The World-Famous Hushpuppy: A True, Tasty Success Story

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Of all the great cuisine to come out of Southern-cooking kitchens, none is simpler, and perhaps more popular, than the hushpuppy.

These fried balls of dough that were once used to silence the hounds are now in high human demand at seafood restaurants and meat-and-threes all over the country, satisfying America's need for anything deep fried.

Sweet and salty, crispy on the outside and doughy on the inside, the humble hushpuppy has found a home in the hearts and stomachs of the masses. But it hasn't always been hushpuppy heaven for this cornmeal-based snack.

Although almost all agree that hushpuppies are tasty, few share the same theory on their beginnings. Many believe they are rooted in the rich history of Calabash-style seafood, where the leftover batter used to dredge fresh seafood for frying were dropped into the hot grease to make a corn fritter.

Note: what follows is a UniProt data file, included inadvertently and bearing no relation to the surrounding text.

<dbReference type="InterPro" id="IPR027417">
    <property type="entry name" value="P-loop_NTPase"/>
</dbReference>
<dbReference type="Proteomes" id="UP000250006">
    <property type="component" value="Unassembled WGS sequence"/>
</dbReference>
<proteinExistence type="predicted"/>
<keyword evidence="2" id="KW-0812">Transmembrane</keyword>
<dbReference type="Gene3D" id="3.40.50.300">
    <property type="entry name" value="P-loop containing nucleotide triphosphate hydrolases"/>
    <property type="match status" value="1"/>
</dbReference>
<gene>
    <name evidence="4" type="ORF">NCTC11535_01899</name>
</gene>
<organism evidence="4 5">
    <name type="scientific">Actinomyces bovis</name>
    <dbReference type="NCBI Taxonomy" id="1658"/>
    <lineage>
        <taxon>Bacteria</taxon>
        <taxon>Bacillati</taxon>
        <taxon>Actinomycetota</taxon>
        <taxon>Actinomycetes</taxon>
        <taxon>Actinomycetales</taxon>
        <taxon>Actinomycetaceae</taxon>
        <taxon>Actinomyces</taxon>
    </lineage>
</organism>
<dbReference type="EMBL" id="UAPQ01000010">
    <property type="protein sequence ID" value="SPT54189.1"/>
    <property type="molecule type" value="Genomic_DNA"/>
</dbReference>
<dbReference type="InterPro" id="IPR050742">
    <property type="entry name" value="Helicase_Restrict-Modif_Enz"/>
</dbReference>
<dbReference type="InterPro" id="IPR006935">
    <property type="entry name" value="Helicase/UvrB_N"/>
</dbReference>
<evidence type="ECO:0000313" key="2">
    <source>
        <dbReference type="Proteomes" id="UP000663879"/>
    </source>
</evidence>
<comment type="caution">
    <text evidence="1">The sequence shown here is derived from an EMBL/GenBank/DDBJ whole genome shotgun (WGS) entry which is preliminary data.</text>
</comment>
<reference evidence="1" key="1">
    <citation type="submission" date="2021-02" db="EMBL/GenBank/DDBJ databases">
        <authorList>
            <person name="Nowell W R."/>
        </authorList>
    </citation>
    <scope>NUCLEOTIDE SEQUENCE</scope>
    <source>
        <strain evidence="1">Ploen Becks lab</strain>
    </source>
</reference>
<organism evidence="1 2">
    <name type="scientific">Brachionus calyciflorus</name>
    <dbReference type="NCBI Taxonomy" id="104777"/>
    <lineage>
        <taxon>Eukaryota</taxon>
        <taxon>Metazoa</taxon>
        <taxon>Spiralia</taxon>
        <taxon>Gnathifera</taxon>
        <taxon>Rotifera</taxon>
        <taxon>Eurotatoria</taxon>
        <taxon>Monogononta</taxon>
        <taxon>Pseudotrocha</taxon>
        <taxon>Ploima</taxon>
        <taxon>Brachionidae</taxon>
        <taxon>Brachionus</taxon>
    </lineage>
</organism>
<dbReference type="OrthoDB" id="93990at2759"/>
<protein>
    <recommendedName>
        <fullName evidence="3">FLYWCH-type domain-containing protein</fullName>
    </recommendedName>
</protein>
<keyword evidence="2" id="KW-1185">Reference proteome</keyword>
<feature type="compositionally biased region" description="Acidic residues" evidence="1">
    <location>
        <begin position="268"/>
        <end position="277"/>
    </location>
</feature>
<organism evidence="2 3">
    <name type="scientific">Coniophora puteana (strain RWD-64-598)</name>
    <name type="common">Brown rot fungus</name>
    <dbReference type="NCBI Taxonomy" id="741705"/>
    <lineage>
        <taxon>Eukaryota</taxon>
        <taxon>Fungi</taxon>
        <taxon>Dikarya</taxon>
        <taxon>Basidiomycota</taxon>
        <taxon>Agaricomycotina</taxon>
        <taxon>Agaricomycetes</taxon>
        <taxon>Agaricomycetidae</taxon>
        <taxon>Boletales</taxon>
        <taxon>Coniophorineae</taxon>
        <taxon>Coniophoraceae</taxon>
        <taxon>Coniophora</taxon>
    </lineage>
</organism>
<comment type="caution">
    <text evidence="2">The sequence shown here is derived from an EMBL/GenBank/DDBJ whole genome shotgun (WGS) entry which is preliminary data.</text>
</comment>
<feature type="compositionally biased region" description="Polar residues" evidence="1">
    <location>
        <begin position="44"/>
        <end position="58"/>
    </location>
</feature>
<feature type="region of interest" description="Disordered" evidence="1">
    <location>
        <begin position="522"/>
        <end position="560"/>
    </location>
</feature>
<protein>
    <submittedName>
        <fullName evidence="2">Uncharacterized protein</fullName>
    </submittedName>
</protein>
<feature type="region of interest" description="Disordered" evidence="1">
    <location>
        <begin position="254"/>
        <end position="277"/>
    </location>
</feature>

Others say the hushpuppy comes from the South Carolina Lowcountry plantations, where cooks used the dough balls to fend off the hounds while the good stuff was delivered from the kitchen to the plantation home. And Civil War buffs believe Confederate soldiers used them to quiet their guard dogs when attacking Yankees were approaching.

Of all the mystery theories out there about the origins of the hushpuppy, the only one known to be true attributed the name to shoes, not food. Adopted as a style of shoe designed to calm your barking dogs, aka your feet, the brown suede Hushpuppy became a fashion trend that lasted a few decades.

Nothing appetizing about feet, but the edible form of hushpuppies have had a longer lifespan than the shoe. Still served in seafood restaurants and other Grand Strand eateries, the hushpuppy is a favorite among visitors who can't get the same to find the same flavor back home.

Sit down at most seafood restaurants in the Myrtle Beach area and your party will likely be greeted by a large basket of these round morsels of cornmeal. Dip them into honey butter, catsup or eat them au naturale, and you won't care why they call them hushpuppies as long as they keep them coming. Just don’t fill up on too much dough before your fried shrimp platter arrives.

(posted 5/16/14)